When you think of melanoma, the deadliest form of skin cancer, you might think this is only a disease of the elderly. But it’s the second most common form of cancer in people between the ages of 20 and 29 years old, according to the American Academy of Dermatology. In fact, the number of young people with skin cancer continues to rise.
Despite the warnings about sun exposure, only 13 percent of high school girls and seven percent of boys reported using sunscreen on a regular basis, and about one-third of teens aged 14 to 17 reported having a sunburn in the last year, according to a national survey completed by the Centers for Disease Control and Prevention. (The myths that having a base tan protects you from skin cancer or that a sunburn is a good way to “start your summer tan” are still far too prevalent.)
Then there’s the “attractiveness” factor, with one study indicating that 60 percent of teens buy into the idea that someone with a tan is more attractive than someone without. Teens often spend time in the sun and in tanning facilities, even though many states have enacted legislation barring those under the age of 18 from using indoor tanning facilities, and the FDA requires a warning on sunlamps and UV lamps. Even young adults are at risk when using tanning beds. Those who first use a tanning bed before the age of 35 increase their risk of developing melanoma by 75 percent according to the Skin Cancer Foundation. The American Academy of Dermatology estimates that indoor tanning may cause upward of 400,000 cases of skin cancer in the United States each year.
Skin cancer is probably from the result of a combination of genetics and sun exposure. Everyone is at risk of developing skin cancer, even people of color, but some people have a higher risk and should take extra precautions. High risk factors include:
Freckles, blue eyes, blond or red hair
Multiple moles (more than 25)
UV exposure (outdoor or tanning bed)
History of sunburns
Family history of melanoma or irregular moles
Melanoma is one of the fastest growing cancers. It can start anywhere on the body, unlike other types of skin cancer which most often begin on areas of the skin exposed to the sun. With early detection, which means it is caught when it is still located only on the surface of the skin, there is almost a 100 percent cure rate for melanoma. When not treated early, melanoma can spread to other parts of the body, including the lungs and brain.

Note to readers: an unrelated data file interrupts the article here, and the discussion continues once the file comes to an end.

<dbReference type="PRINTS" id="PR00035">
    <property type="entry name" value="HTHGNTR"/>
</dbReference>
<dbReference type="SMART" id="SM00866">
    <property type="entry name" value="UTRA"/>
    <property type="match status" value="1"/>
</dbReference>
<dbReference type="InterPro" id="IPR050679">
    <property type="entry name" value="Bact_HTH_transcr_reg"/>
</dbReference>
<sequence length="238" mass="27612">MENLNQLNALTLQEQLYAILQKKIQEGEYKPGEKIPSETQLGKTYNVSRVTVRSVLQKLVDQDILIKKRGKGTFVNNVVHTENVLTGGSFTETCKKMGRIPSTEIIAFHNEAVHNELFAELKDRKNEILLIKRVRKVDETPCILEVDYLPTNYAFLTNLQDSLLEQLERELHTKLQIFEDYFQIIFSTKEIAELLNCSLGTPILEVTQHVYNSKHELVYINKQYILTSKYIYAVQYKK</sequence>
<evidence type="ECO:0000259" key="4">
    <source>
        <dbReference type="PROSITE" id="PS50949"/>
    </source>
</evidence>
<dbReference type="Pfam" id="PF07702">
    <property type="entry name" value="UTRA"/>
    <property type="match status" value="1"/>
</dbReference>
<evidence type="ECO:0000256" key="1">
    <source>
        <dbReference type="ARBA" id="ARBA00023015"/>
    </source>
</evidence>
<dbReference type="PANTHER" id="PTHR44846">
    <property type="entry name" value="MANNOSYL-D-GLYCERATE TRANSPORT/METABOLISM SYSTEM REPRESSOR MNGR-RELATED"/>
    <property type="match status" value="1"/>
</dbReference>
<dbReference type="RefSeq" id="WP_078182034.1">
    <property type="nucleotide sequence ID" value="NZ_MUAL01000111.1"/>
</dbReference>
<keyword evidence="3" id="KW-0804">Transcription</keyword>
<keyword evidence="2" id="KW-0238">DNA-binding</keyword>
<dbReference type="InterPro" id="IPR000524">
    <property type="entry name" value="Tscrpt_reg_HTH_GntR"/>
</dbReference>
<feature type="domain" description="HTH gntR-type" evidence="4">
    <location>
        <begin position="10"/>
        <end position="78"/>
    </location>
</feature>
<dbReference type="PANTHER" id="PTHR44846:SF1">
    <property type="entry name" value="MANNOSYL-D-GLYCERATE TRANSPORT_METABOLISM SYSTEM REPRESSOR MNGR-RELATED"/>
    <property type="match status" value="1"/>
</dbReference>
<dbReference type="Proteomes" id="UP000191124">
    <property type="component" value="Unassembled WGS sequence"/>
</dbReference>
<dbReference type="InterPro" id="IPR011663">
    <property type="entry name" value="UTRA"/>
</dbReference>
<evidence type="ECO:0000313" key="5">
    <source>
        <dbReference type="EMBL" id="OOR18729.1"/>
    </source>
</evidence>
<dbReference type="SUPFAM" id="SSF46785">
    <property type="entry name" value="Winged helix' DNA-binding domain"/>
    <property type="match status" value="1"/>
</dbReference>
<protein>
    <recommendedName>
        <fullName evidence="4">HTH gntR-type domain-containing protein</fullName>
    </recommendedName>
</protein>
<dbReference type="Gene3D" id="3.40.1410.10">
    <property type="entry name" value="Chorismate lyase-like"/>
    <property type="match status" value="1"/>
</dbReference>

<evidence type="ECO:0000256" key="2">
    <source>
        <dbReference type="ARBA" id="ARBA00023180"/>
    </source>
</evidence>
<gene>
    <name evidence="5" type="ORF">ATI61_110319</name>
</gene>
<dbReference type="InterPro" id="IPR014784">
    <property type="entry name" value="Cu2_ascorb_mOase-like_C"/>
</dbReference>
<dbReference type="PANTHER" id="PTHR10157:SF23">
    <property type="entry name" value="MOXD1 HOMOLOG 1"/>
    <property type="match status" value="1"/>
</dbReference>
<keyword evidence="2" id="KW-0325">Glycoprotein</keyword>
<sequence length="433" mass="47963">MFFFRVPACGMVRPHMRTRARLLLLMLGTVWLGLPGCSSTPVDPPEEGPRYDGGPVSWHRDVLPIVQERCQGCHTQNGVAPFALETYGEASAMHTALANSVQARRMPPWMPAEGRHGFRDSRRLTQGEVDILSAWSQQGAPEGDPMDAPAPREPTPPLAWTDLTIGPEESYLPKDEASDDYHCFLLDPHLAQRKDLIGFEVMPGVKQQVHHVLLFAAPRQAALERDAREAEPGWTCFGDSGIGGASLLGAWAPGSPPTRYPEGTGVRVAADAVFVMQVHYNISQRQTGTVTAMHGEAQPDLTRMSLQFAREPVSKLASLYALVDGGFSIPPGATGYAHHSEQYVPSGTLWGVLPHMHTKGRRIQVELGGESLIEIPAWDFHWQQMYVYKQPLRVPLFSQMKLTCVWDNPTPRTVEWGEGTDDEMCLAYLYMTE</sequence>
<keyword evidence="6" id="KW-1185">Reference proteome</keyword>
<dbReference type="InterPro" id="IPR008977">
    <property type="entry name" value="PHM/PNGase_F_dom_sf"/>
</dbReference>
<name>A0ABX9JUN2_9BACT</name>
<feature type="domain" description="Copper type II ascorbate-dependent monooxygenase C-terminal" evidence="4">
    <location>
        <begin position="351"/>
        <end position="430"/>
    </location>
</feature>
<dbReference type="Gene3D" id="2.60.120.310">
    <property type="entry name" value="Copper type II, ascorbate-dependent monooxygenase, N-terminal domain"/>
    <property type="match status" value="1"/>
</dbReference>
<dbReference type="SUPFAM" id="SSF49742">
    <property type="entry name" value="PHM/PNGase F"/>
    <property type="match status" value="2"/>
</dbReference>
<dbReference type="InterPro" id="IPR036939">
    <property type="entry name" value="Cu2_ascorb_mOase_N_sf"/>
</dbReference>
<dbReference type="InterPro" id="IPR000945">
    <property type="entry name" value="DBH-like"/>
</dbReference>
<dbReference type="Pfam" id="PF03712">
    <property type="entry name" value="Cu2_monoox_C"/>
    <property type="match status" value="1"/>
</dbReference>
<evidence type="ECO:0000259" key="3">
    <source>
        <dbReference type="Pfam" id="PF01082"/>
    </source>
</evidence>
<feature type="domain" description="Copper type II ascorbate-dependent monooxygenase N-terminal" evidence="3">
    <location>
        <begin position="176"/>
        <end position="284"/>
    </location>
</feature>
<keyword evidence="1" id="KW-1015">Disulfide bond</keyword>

During childhood, parents have more control over the use of sunscreen when their children go outside. But once children reach the age of around 12 and up, they can go out alone with more ease, neglecting sunscreen. Some might stay at the beach or the pool without ever once applying sunscreen.
Melanoma usually, but not always, begins with changes in an existing mole. That’s why knowing where your moles are and what they look like are is so important. As soon as you notice changes, make an appointment with a dermatologist. Some of the ways moles change include:
Increase in size
Outline becomes blurred, rough, or jagged
Becomes darker or turns red
Has more than one color
Becomes itchy or painful
Gets crusty or bleeds.
What parents can dalk with your pediatrician and ask him or her to address skin cancer risks during annual physicals and complete full body checks for suspicious moles. Your pediatrician also can discuss sun safety. Having a doctor discuss it with adolescents helps to reinforce that it is a serious concern and not just a parent nagging.
ve sunscreen of SPF 30+ available at home. Remind kids that sunscreen is needed even on cloudy days. Insist that your children apply sunscreen before leaving the house.
Talk to your child’s school about instituting sun safety, including having sunscreen available, allowing children to apply sunscreen, and creating shady areas for the children at recess.
Make putting on sunscreen part of your daily routine. Your children are more apt to continue using sunscreen if they see you do it every day.
Download a free Skin Self-Exam Kit with instructions on how to properly monitor and measure suspicious moles and examples of what to look for. Have everyone in the family complete a self-check once a year.
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Eileen Bailey is a freelance health writer. She is the author of Idiot’s Guide to Adult ADHD, Idiot’s Guide to Cognitive Behavioral Therapy, Essential Guide to Overcoming Obsessive Love and Essential Guide to Asperger’s Syndrome. She can be found on Twitter @eileenmbailey and on Facebook at eileenmbailey.
Eileen Bailey is a freelance health writer. She is the author of What Went Right: Reframe Your Thinking for a Happier Now, Idiot’s Guide to Adult ADHD, Idiot’s Guide to Cognitive Behavioral Therapy, Essential Guide to Overcoming Obsessive Love, and Essential Guide to Asperger’s Syndrome. She can be found on Twitter @eileenmbailey and on Facebook at eileenmbailey.